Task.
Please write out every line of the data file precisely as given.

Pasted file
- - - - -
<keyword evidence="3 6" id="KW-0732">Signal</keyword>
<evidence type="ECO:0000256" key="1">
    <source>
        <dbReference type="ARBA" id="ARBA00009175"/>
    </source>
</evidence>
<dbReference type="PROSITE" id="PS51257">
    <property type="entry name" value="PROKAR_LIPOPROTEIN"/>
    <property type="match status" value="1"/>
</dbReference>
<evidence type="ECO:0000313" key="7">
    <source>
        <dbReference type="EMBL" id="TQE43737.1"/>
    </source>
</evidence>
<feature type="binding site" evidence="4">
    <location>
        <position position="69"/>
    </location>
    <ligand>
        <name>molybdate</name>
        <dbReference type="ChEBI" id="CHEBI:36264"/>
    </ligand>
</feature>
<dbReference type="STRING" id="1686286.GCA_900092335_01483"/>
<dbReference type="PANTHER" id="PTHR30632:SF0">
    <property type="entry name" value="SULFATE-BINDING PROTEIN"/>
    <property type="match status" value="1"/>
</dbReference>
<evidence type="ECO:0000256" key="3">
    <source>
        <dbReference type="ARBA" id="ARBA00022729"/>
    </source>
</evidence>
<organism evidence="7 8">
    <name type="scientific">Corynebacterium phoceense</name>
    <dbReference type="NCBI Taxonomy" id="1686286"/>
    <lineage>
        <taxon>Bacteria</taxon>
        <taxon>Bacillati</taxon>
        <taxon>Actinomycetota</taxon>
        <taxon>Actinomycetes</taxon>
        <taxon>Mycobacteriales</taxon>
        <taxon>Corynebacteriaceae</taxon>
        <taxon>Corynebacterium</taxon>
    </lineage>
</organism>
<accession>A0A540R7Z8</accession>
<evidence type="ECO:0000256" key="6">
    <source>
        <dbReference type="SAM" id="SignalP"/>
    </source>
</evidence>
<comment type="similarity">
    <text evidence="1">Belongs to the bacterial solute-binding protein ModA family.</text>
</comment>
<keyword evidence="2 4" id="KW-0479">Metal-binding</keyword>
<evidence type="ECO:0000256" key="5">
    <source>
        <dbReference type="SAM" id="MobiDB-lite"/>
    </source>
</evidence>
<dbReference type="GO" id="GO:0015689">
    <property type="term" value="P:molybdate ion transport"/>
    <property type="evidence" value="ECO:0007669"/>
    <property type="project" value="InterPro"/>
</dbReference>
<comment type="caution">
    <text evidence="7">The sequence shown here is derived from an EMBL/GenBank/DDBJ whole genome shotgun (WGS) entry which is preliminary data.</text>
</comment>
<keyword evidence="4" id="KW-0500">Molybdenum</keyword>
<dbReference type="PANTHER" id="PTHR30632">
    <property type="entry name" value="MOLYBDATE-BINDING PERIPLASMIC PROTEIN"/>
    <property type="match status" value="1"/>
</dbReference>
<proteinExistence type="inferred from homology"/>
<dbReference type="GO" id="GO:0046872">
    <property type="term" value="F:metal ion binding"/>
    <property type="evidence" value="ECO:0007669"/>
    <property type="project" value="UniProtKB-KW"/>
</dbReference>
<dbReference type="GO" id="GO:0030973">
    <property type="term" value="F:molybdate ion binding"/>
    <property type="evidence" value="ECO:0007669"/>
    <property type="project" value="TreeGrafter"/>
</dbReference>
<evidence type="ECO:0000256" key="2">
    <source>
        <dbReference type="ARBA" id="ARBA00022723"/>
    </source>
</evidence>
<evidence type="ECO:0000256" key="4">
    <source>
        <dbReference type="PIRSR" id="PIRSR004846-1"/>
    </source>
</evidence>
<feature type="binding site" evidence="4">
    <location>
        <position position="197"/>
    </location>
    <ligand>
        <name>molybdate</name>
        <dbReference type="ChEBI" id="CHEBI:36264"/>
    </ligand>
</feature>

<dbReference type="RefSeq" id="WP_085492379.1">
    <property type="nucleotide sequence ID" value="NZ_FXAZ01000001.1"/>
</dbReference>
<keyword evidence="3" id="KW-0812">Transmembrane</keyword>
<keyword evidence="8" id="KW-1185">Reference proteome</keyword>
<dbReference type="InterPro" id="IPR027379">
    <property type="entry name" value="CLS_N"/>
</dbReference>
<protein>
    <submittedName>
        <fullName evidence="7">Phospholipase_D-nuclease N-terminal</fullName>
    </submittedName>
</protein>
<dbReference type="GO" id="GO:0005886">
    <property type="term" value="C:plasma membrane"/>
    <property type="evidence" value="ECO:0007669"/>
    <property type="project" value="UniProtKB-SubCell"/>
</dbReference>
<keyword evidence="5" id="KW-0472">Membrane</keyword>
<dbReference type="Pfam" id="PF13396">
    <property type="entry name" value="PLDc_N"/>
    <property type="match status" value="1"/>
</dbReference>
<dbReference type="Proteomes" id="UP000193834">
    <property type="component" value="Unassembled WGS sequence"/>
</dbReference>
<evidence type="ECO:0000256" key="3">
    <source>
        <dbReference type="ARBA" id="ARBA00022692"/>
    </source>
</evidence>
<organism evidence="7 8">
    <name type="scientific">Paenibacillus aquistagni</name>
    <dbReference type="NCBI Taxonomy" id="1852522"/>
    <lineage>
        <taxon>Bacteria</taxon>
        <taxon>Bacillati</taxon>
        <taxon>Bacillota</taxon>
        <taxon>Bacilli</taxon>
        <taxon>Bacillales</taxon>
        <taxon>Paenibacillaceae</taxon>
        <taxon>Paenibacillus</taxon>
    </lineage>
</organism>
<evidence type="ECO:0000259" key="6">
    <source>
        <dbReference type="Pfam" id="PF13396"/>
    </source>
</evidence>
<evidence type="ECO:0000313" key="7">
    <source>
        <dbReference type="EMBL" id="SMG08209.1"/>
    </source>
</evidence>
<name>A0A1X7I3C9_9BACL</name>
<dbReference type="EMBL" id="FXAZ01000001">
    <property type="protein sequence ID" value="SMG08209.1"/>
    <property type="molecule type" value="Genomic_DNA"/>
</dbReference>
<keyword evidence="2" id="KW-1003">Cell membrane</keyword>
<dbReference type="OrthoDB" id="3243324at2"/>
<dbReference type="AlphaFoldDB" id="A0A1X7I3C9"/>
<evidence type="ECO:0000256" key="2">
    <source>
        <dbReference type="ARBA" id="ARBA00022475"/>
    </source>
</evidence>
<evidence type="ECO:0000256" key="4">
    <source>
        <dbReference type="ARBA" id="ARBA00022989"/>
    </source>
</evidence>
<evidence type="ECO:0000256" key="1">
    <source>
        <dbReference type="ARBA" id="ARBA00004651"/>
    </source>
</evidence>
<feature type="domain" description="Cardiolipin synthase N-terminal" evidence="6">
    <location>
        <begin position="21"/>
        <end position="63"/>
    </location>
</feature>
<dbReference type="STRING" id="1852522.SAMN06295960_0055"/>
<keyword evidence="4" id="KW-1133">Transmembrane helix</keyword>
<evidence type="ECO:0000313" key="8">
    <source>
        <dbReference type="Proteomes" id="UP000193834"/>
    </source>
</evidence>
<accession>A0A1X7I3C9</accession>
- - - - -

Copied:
<keyword evidence="3 6" id="KW-0732">Signal</keyword>
<evidence type="ECO:0000256" key="1">
    <source>
        <dbReference type="ARBA" id="ARBA00009175"/>
    </source>
</evidence>
<dbReference type="PROSITE" id="PS51257">
    <property type="entry name" value="PROKAR_LIPOPROTEIN"/>
    <property type="match status" value="1"/>
</dbReference>
<evidence type="ECO:0000313" key="7">
    <source>
        <dbReference type="EMBL" id="TQE43737.1"/>
    </source>
</evidence>
<feature type="binding site" evidence="4">
    <location>
        <position position="69"/>
    </location>
    <ligand>
        <name>molybdate</name>
        <dbReference type="ChEBI" id="CHEBI:36264"/>
    </ligand>
</feature>
<dbReference type="STRING" id="1686286.GCA_900092335_01483"/>
<dbReference type="PANTHER" id="PTHR30632:SF0">
    <property type="entry name" value="SULFATE-BINDING PROTEIN"/>
    <property type="match status" value="1"/>
</dbReference>
<evidence type="ECO:0000256" key="3">
    <source>
        <dbReference type="ARBA" id="ARBA00022729"/>
    </source>
</evidence>
<organism evidence="7 8">
    <name type="scientific">Corynebacterium phoceense</name>
    <dbReference type="NCBI Taxonomy" id="1686286"/>
    <lineage>
        <taxon>Bacteria</taxon>
        <taxon>Bacillati</taxon>
        <taxon>Actinomycetota</taxon>
        <taxon>Actinomycetes</taxon>
        <taxon>Mycobacteriales</taxon>
        <taxon>Corynebacteriaceae</taxon>
        <taxon>Corynebacterium</taxon>
    </lineage>
</organism>
<accession>A0A540R7Z8</accession>
<evidence type="ECO:0000256" key="6">
    <source>
        <dbReference type="SAM" id="SignalP"/>
    </source>
</evidence>
<comment type="similarity">
    <text evidence="1">Belongs to the bacterial solute-binding protein ModA family.</text>
</comment>
<keyword evidence="2 4" id="KW-0479">Metal-binding</keyword>
<evidence type="ECO:0000256" key="5">
    <source>
        <dbReference type="SAM" id="MobiDB-lite"/>
    </source>
</evidence>
<dbReference type="GO" id="GO:0015689">
    <property type="term" value="P:molybdate ion transport"/>
    <property type="evidence" value="ECO:0007669"/>
    <property type="project" value="InterPro"/>
</dbReference>
<comment type="caution">
    <text evidence="7">The sequence shown here is derived from an EMBL/GenBank/DDBJ whole genome shotgun (WGS) entry which is preliminary data.</text>
</comment>
<keyword evidence="4" id="KW-0500">Molybdenum</keyword>
<dbReference type="PANTHER" id="PTHR30632">
    <property type="entry name" value="MOLYBDATE-BINDING PERIPLASMIC PROTEIN"/>
    <property type="match status" value="1"/>
</dbReference>
<proteinExistence type="inferred from homology"/>
<dbReference type="GO" id="GO:0046872">
    <property type="term" value="F:metal ion binding"/>
    <property type="evidence" value="ECO:0007669"/>
    <property type="project" value="UniProtKB-KW"/>
</dbReference>
<dbReference type="GO" id="GO:0030973">
    <property type="term" value="F:molybdate ion binding"/>
    <property type="evidence" value="ECO:0007669"/>
    <property type="project" value="TreeGrafter"/>
</dbReference>
<evidence type="ECO:0000256" key="2">
    <source>
        <dbReference type="ARBA" id="ARBA00022723"/>
    </source>
</evidence>
<evidence type="ECO:0000256" key="4">
    <source>
        <dbReference type="PIRSR" id="PIRSR004846-1"/>
    </source>
</evidence>
<feature type="binding site" evidence="4">
    <location>
        <position position="197"/>
    </location>
    <ligand>
        <name>molybdate</name>
        <dbReference type="ChEBI" id="CHEBI:36264"/>
    </ligand>
</feature>

<dbReference type="RefSeq" id="WP_085492379.1">
    <property type="nucleotide sequence ID" value="NZ_FXAZ01000001.1"/>
</dbReference>
<keyword evidence="3" id="KW-0812">Transmembrane</keyword>
<keyword evidence="8" id="KW-1185">Reference proteome</keyword>
<dbReference type="InterPro" id="IPR027379">
    <property type="entry name" value="CLS_N"/>
</dbReference>
<protein>
    <submittedName>
        <fullName evidence="7">Phospholipase_D-nuclease N-terminal</fullName>
    </submittedName>
</protein>
<dbReference type="GO" id="GO:0005886">
    <property type="term" value="C:plasma membrane"/>
    <property type="evidence" value="ECO:0007669"/>
    <property type="project" value="UniProtKB-SubCell"/>
</dbReference>
<keyword evidence="5" id="KW-0472">Membrane</keyword>
<dbReference type="Pfam" id="PF13396">
    <property type="entry name" value="PLDc_N"/>
    <property type="match status" value="1"/>
</dbReference>
<dbReference type="Proteomes" id="UP000193834">
    <property type="component" value="Unassembled WGS sequence"/>
</dbReference>
<evidence type="ECO:0000256" key="3">
    <source>
        <dbReference type="ARBA" id="ARBA00022692"/>
    </source>
</evidence>
<organism evidence="7 8">
    <name type="scientific">Paenibacillus aquistagni</name>
    <dbReference type="NCBI Taxonomy" id="1852522"/>
    <lineage>
        <taxon>Bacteria</taxon>
        <taxon>Bacillati</taxon>
        <taxon>Bacillota</taxon>
        <taxon>Bacilli</taxon>
        <taxon>Bacillales</taxon>
        <taxon>Paenibacillaceae</taxon>
        <taxon>Paenibacillus</taxon>
    </lineage>
</organism>
<evidence type="ECO:0000259" key="6">
    <source>
        <dbReference type="Pfam" id="PF13396"/>
    </source>
</evidence>
<evidence type="ECO:0000313" key="7">
    <source>
        <dbReference type="EMBL" id="SMG08209.1"/>
    </source>
</evidence>
<name>A0A1X7I3C9_9BACL</name>
<dbReference type="EMBL" id="FXAZ01000001">
    <property type="protein sequence ID" value="SMG08209.1"/>
    <property type="molecule type" value="Genomic_DNA"/>
</dbReference>
<keyword evidence="2" id="KW-1003">Cell membrane</keyword>
<dbReference type="OrthoDB" id="3243324at2"/>
<dbReference type="AlphaFoldDB" id="A0A1X7I3C9"/>
<evidence type="ECO:0000256" key="2">
    <source>
        <dbReference type="ARBA" id="ARBA00022475"/>
    </source>
</evidence>
<evidence type="ECO:0000256" key="4">
    <source>
        <dbReference type="ARBA" id="ARBA00022989"/>
    </source>
</evidence>
<evidence type="ECO:0000256" key="1">
    <source>
        <dbReference type="ARBA" id="ARBA00004651"/>
    </source>
</evidence>
<feature type="domain" description="Cardiolipin synthase N-terminal" evidence="6">
    <location>
        <begin position="21"/>
        <end position="63"/>
    </location>
</feature>
<dbReference type="STRING" id="1852522.SAMN06295960_0055"/>
<keyword evidence="4" id="KW-1133">Transmembrane helix</keyword>
<evidence type="ECO:0000313" key="8">
    <source>
        <dbReference type="Proteomes" id="UP000193834"/>
    </source>
</evidence>
<accession>A0A1X7I3C9</accession>